Friday, November 2, 2012

He broke Google Reader!

This guy wants to follow more blogs/feeds than his computer can handle! A couple of thousand he wants to read, and apparently does. I am astounded.

I think I read quite more than most people. I know that my home has more books than almost any other home I've been in. And these days blogs/sites/feeds is a lot of that too. But when I got up to a few dozen feeds in Google Reader (read via other apps on my iPad), I found I never got around to most of them.

Now I use FeedMyInbox to make sure I don't miss my favorites. And that's about a dozen I guess.

And I don't even work as many hours as most people. So I can't really figure how anybody can follow more than a couple dozen feeds, and still have time to work, socialize, relax, see some movies, and read more important stuff like books.
(I consider books "more important" because books (fiction and nonfiction) are often reflective of the world, trying to expand perspective and knowledge, while very few blogs are, they mostly just consists of news bits of temporal character, and opinions.)

Thursday, November 1, 2012

Front lit LCD display coming

I'm eagerly watching the screen developments, since it seems to me we have a lot of improvements yet to see over the next decade, in ease of reading, power use, etc.
For example a high-contrast, front-lit full-color display would be heaven. Best of both worlds.

The new display from Japan Display hardly seems high-contrast or high-color yet, but it is very low-power*, and it is front-lit, so it may point the way.

*It uses a tiny amount of static RAM in each pixel to hold the image so the pixel does not need to get a signal many times per second.  Very clever.

iPad 4 rage?

I hear that there is a quite a lot of upset bloggers etc complaining about the iPad 4 coming just half a year after the iPad 3.

If the iPad 4 had a haptic display which could fold out to become 17 inches, and could show 3D movies, and I had just bought an iPad 3, maybe I would be disappointed. But it would still not be Apple's fault. They never promised anybody it would be one year between models.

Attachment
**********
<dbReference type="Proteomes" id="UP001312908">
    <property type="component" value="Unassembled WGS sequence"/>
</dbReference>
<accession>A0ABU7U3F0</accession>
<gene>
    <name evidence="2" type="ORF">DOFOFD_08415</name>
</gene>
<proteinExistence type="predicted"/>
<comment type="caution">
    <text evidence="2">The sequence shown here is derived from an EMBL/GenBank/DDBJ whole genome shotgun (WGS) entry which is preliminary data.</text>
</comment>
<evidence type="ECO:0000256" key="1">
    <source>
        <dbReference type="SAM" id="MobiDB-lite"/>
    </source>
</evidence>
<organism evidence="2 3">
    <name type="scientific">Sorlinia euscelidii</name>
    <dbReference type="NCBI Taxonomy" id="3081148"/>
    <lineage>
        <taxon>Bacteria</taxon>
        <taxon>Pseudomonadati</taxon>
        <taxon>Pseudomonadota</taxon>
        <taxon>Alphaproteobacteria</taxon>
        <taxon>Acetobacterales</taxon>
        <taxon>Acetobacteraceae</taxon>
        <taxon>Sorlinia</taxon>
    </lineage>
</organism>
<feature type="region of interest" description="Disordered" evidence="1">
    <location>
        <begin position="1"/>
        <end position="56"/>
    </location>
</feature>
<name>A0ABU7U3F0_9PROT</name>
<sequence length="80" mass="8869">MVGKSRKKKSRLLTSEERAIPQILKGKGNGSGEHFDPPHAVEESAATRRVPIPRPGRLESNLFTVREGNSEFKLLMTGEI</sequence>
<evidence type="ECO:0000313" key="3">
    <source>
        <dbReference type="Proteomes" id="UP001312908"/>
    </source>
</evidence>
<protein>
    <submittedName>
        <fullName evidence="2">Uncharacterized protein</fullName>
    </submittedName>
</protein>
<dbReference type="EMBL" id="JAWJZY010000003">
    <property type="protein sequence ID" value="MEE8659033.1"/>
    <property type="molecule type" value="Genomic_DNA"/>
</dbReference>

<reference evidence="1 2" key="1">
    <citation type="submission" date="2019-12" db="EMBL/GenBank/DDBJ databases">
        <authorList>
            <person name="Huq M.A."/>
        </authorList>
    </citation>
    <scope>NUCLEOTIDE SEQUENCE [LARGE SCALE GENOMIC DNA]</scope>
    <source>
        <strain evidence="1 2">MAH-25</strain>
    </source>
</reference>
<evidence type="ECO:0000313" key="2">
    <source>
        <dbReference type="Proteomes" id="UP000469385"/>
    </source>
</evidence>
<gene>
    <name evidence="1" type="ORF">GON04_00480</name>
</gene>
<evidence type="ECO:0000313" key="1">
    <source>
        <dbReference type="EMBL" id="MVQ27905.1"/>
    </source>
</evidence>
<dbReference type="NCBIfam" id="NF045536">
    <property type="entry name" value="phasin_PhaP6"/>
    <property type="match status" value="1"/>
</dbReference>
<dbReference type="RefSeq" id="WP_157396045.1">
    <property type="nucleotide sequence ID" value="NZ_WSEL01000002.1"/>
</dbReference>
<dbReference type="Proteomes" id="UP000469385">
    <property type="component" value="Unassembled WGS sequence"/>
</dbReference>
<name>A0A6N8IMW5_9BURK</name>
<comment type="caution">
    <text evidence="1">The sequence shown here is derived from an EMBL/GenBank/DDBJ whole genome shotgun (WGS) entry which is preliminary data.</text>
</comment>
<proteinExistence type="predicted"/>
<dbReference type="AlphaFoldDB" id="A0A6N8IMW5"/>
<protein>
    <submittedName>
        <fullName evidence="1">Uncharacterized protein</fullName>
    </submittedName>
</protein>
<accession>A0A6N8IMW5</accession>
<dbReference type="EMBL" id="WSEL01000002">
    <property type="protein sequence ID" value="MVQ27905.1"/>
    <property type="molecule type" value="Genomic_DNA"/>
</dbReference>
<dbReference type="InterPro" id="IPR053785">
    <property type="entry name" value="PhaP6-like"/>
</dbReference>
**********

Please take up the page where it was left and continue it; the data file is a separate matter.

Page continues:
No, it's basically just a processor upgrade and sharper video chat camera.  I would even question the wisdom of giving it a new name, because nobody will be likely to tell the difference without careful testing of app speed or if video chat is vital to them.

I did not waste one second even considering getting an iPad 4, since the 3 is working perfectly for me. What's the deal?

Kindle Fire HD screensavers

[Note: I tend to mix things together in one post, so maybe this has not become clear enough: I am glad I made the extra investment in the Kindle Fire HD. The text-to-speech voice is really good, and it makes for the best machine-voice reading experiences I have had yet.]

I like the Kindle Fire HD's screensavers. All are details of culture and media, and all are pleasant and artful.
There's only about a dozen though, if it were me I'd have put in over 50. It's not hard for a good photographer to make such pictures, and it's a good thing if the customer does not get tired of the same pics. Many people got very tired of the drawings of old authors on the early Kindles.
They also ought to make it easy to put in your own pictures, I haven't yet seen a setting for this.

Love the books, but of course the cameras are my favorite! 

Wednesday, October 31, 2012

Nuances of complexity